If you are a health care service provider, please refer to our Tech-Spec that shows configuration for the ports/firewall.

Yes, all the interpreters are fully registered and qualified with either NRCPD or SASLI/ SRLPDC. They have many years experience of working online. All calls are fully confidential, and we do not record calls

You do not have to register to use the service. You can use our website and contact the online interpreter straight away without the need to register. You do need to register however if you wish to use the InterpreterNow App. Registering enables NHS staff to be able to call you back if required and the call back is only available via the InterpreterNow App.

The service is available in public healthcare situations where BSL support is not currently
provided (chemist, GP, dentist etc).
In Scotland, the Scottish Government funds a national video relay service which is called
contactSCOTLAND-BSL.

The contactSCOTLAND-BSL service operates 24 hours a day, 7 days a week, and can be used to call absolutely any service, organisation, or person.
Therefore BSL Health Access would only be used in Scotland for public healthcare situations where there is no face to face interpreter available.

All NHS related services are covered. Including and not limited to: GPs, health clinics, pharmacies/chemists, optometry, dentistry, orthopedics, etc.

No, only NHS funded services are supported through this BSL servic

Just be as prepared as possible.
You must have the telephone number you would like to call!
Please make sure you have a good signal on your device, either WiFi or 4G, and that you are in a well lit room. Please have all of your personal NHS information ready or details of any medicine you might be taking. It is best if you can put your device on a stand so that you can use both hands for signing.

Check that the microphone and speakers are switched on so that the interpreter can hear the hearing person and the hearing person can hear the interpreter.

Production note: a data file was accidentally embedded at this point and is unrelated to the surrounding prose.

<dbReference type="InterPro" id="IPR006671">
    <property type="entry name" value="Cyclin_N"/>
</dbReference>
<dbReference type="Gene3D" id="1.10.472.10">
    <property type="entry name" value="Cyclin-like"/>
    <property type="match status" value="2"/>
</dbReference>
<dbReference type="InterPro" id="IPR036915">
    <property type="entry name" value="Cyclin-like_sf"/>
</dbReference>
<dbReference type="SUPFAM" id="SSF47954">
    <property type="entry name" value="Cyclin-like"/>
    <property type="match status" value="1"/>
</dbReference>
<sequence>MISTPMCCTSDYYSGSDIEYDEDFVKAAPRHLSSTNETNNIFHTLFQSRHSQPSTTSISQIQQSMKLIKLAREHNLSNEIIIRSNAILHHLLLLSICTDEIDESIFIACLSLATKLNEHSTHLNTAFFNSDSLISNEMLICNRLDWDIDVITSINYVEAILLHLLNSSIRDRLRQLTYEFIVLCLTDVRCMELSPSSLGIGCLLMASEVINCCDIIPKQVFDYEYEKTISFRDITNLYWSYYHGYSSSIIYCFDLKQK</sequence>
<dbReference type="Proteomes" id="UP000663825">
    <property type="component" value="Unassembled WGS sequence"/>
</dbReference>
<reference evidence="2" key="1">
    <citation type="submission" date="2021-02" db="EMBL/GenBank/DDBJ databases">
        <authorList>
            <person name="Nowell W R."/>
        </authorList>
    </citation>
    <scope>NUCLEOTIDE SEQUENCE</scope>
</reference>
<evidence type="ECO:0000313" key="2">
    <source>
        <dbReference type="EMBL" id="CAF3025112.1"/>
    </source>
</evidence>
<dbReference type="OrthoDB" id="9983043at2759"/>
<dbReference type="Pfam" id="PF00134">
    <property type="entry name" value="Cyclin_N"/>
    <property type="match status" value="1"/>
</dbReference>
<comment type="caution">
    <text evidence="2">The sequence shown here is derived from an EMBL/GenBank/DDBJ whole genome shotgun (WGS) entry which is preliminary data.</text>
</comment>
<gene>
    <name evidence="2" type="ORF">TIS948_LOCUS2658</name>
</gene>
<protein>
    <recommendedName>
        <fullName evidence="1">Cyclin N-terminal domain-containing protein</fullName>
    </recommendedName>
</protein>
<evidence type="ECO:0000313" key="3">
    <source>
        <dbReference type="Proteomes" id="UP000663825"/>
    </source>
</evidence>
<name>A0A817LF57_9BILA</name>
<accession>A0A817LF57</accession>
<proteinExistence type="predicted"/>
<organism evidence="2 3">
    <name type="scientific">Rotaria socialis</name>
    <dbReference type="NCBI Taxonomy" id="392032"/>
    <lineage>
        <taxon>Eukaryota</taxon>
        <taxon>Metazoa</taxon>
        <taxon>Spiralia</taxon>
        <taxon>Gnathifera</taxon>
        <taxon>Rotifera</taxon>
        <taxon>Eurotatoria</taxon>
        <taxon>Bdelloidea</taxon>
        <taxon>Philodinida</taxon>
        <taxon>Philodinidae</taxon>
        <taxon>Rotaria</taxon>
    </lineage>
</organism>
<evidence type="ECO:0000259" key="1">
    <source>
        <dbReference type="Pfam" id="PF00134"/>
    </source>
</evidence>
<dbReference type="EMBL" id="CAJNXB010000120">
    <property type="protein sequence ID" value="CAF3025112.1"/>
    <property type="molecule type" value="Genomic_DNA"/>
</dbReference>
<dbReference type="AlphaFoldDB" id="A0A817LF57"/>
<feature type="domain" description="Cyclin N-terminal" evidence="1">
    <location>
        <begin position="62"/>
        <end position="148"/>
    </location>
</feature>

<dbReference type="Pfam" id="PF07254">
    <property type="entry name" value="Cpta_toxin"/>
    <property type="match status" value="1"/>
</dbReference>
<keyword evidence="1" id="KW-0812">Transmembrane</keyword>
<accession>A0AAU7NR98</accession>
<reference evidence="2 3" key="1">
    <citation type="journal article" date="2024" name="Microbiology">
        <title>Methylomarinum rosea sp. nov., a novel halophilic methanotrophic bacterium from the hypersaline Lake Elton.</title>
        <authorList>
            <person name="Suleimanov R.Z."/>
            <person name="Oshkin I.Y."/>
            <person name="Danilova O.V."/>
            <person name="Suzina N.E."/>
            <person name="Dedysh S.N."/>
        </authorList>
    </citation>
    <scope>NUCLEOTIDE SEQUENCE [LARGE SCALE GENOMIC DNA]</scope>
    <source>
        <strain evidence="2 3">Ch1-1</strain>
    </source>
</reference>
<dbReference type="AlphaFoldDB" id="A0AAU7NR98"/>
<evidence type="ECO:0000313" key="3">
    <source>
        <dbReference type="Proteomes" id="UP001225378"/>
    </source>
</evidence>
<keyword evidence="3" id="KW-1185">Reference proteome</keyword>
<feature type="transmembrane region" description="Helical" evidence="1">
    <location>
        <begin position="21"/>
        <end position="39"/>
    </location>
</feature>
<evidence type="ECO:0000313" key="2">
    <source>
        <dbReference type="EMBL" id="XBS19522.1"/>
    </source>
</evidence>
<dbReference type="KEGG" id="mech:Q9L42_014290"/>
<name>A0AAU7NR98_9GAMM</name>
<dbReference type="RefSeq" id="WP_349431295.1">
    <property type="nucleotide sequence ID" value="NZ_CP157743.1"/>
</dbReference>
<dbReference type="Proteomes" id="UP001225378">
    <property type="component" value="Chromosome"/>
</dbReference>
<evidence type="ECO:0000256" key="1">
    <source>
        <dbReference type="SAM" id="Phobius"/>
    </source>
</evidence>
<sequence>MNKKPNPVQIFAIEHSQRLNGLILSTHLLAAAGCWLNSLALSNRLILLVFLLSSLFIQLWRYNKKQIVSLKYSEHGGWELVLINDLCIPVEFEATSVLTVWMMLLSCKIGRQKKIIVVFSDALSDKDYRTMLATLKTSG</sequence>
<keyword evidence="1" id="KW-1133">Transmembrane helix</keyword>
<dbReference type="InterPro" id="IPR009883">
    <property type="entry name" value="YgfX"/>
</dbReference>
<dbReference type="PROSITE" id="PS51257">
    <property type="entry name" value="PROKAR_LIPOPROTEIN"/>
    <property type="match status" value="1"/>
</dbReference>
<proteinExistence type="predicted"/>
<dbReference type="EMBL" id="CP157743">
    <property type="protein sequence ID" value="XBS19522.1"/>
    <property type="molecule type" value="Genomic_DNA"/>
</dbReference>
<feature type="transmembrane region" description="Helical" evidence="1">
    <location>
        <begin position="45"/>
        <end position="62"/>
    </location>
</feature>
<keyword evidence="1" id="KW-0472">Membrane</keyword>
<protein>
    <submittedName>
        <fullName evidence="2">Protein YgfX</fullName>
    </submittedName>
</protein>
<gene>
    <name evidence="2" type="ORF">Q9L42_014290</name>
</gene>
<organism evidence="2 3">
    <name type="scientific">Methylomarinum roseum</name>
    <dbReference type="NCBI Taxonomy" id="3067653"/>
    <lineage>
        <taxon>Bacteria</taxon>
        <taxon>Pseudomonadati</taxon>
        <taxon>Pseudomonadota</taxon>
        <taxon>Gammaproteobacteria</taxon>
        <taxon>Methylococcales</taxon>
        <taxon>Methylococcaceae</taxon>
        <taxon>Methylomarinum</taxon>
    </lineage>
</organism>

Yes.
All of our interpreters are qualified and registered meaning they follow a Code of Practice that includes keeping confidentiality unless there is a legal requirement to share information. We do not record your calls.

This service will allow you to communicate with a Deaf patient using their own device or one provided by you or the hospital. The device needs to be placed somewhere that the Deaf person can easily see the interpreter on the screen and you can hear the interpreter and be heard by them. A private space/room is preferable to maintain patient confidentiality. Please be aware that, if you need to examine the patient, it is best to explain what you are going to do before proceeding with the examination rather than explaining while you are examining the patient. Be mindful that the interpreter will interpret everything that they hear to the Deaf patient. There may be times that the interpreter has to ask you to repeat information if they have not heard you or require clarification.

There are some appointments where it may be better to book a face to face interpreter, for example giving a terminal diagnosis or sharing potentially distressing and/or sensitive information. We appreciate that this may not be possible at the current time and our interpreters will work as hard and as sensitively as possible with you to ensure that such information is conveyed in the most appropriate manner possible.